Georgia O'Keeffe was a key player in the emergence of a uniquely American form of modern art. After early studies in both Chicago and New York during the First decade of the twentieth century, O'Keeffe took up teaching posts in South Carolina and Texas before returning to New York in 1918. Here, her career was supported by Alfred Stieglitz, the influential owner of a gallery called 291, whom she married in 1924. In the mid-1920s, O'Keeffe was initially influenced by the Precisionists, and produced a series of hard-edged works representing New York skyscrapers, such as New York with Moon (1925), It was also around this time that she started to produce near-abstract paintings, based upon natural forms inducing plans, flowers, and shells.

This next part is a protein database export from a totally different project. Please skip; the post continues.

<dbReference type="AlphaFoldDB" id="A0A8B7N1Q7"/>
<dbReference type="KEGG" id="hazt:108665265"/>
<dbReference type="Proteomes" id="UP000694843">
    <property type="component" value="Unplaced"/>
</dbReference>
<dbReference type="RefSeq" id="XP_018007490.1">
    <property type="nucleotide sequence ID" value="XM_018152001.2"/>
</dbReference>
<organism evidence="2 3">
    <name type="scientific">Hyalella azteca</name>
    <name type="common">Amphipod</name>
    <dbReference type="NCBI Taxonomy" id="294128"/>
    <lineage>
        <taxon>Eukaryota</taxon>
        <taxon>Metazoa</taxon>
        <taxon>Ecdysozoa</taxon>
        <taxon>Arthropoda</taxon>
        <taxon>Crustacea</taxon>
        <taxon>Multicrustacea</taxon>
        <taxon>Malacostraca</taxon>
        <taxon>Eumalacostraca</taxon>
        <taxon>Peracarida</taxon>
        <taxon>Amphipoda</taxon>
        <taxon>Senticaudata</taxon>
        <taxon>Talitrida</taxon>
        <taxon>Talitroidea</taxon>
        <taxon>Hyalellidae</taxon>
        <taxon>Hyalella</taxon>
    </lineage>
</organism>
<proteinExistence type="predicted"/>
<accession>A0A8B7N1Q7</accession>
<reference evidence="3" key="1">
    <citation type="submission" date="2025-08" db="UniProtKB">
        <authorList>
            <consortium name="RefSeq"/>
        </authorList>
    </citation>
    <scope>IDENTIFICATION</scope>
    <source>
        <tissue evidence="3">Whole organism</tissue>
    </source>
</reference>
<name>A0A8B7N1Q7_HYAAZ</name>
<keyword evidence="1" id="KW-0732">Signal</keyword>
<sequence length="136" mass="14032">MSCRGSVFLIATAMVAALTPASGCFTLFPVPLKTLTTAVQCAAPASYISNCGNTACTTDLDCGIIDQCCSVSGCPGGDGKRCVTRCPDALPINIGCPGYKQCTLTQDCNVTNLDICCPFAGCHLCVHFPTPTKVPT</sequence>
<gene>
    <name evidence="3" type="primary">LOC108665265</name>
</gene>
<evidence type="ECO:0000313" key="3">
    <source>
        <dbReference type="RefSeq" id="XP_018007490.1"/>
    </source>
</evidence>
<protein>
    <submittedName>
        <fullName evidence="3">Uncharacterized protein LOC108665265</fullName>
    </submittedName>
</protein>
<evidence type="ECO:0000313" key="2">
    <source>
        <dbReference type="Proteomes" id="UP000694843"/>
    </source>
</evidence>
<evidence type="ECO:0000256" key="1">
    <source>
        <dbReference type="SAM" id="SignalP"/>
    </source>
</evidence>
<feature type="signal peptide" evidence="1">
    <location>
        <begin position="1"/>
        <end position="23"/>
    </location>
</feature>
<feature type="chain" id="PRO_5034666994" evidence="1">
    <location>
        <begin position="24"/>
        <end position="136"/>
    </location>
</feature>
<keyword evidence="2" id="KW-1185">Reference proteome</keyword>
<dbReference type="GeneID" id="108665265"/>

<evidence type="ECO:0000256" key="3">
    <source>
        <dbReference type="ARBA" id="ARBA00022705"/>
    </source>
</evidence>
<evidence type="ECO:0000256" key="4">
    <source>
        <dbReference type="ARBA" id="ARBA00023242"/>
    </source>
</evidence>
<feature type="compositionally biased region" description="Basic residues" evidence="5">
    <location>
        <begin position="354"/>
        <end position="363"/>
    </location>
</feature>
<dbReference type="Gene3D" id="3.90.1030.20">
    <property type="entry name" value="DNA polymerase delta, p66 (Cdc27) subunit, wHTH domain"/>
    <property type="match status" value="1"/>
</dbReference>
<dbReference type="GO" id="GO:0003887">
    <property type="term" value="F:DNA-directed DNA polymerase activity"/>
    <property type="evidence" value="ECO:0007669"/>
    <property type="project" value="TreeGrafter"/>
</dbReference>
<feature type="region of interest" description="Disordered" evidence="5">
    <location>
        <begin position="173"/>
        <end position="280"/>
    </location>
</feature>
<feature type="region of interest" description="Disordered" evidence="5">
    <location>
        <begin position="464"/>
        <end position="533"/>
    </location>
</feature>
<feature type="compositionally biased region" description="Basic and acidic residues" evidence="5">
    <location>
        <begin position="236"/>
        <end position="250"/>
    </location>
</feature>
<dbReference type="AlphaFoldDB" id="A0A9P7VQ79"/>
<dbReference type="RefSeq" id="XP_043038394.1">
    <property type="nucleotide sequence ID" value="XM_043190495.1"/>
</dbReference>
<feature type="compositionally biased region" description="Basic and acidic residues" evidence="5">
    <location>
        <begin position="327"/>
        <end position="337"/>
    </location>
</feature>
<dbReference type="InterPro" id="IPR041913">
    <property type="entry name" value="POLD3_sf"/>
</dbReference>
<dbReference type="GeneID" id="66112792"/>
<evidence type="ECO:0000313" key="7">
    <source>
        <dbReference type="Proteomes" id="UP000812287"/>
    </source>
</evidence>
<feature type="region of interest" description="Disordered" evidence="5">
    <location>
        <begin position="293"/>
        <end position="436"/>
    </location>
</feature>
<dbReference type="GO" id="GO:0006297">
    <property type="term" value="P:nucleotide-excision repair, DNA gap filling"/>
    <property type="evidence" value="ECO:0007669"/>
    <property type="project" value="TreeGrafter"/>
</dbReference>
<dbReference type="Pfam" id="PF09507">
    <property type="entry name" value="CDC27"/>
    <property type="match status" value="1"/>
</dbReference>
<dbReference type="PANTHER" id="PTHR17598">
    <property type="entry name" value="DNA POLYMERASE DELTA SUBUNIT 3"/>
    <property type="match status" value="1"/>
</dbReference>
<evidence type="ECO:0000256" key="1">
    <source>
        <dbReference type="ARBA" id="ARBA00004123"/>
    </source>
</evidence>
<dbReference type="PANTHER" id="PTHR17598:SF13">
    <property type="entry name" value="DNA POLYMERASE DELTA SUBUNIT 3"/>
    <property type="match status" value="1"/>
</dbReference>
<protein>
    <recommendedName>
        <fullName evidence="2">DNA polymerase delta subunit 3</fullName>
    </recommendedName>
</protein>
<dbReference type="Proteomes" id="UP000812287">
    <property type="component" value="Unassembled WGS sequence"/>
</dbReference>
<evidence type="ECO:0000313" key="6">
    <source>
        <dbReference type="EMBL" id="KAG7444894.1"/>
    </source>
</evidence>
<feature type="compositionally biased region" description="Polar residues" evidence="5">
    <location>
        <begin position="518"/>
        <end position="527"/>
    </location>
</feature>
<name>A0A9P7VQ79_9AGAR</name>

The Red Maple at Lake George provides a key example of this approach. Here the entire canvas is idled with soft, undulating, forms, executed in luminous recs and blacks. The use of carefully modulated tonalities reminiscent of watercolor paintings gives the impression of light, ephemeral forms floating in an undefined space, At the same Lime, however, these shapes evoke, though never fully describe, natural forms, suggestive of leaves seen in extreme close-up,